Oh, what an ungrateful and pompous young man! Everyone is outraged. Instead of proving he is the Messiah they’d hoped for (or a charlatan, as others suspected), he condemns them! He insults them!! How dare he!
Forgetting the Benediction and Closing Prayer, the angry people jump out of their seats, shove him out of the building, and push him to the top of a cliff at the edge of town. … A high place, but they do not bring him there to exalt him or prove his power. Instead, his neighbors and friends intend to throw him down for failing and insulting them. They want to see his body smash on the stones below.
Will God save him, as Satan prophesied when he took Jesus to the pinnacle of the Temple? Will Jesus use the power within him to fly up in the air? No, he walks away, rejecting the plan they have for him, just as he did when confronting the Devil at the beginning of this same chapter. He failed in the eyes of his people, but succeeded in the real test.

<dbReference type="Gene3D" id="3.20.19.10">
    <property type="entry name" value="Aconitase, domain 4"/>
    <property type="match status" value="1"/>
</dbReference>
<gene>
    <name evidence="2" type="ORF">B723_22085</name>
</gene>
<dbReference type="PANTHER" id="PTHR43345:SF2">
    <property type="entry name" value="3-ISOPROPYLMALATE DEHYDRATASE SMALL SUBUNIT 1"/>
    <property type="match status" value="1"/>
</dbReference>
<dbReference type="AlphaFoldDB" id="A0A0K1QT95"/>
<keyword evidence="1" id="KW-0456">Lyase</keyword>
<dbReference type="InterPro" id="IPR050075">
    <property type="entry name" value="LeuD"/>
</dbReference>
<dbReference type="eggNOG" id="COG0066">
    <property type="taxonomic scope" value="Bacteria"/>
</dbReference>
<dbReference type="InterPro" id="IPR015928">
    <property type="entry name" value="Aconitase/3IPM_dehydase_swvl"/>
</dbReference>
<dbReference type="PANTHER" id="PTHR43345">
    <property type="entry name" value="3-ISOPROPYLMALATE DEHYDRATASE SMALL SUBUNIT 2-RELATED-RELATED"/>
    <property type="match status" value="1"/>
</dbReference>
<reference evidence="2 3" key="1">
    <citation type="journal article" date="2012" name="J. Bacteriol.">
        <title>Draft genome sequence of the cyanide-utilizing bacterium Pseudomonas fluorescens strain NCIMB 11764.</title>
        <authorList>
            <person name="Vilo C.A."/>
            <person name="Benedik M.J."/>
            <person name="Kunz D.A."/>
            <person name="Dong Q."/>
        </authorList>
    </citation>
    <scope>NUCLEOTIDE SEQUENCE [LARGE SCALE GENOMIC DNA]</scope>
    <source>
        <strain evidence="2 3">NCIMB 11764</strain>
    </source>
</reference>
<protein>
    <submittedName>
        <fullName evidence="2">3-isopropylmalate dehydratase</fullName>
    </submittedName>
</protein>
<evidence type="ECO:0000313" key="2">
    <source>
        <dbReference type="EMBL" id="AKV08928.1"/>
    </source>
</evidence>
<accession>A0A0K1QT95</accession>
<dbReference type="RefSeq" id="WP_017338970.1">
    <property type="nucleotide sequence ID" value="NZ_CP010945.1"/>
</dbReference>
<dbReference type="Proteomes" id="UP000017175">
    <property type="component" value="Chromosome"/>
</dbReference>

The point being made by Luke is that we do not own or control Jesus. He will always confound our expectations for him, because he has chosen to believe in God’s plan; as we are also called to believe.
But I wonder, in Luke 10 Jesus confirms that we are to love God with all our heart, mind and soul – quoted straight out of the Shema, as we’ve seen – and that we are to love our neighbor as ourselves: the Two Great Commandments of our faith.
So, how is his treatment of these people who’ve known him all his life, “Love”? It is more of a tongue lashing than anything else.
Like Buddhism, Christianity has within it the concept of “Fierce Love” or “Fierce Compassion.” Love is not a wimpy or sentimental emotion; but a passionate, fierce action. Such Love can even require us to be harsh or hurtful in certain circumstances.
Such Love is a tool for transformation, since it requires us, as the one who is acting in Love, to step outside of our daily routines and habits. It requires us to participate in the life of the person in front of us. It makes us see that it isn’t all about us or our agendas.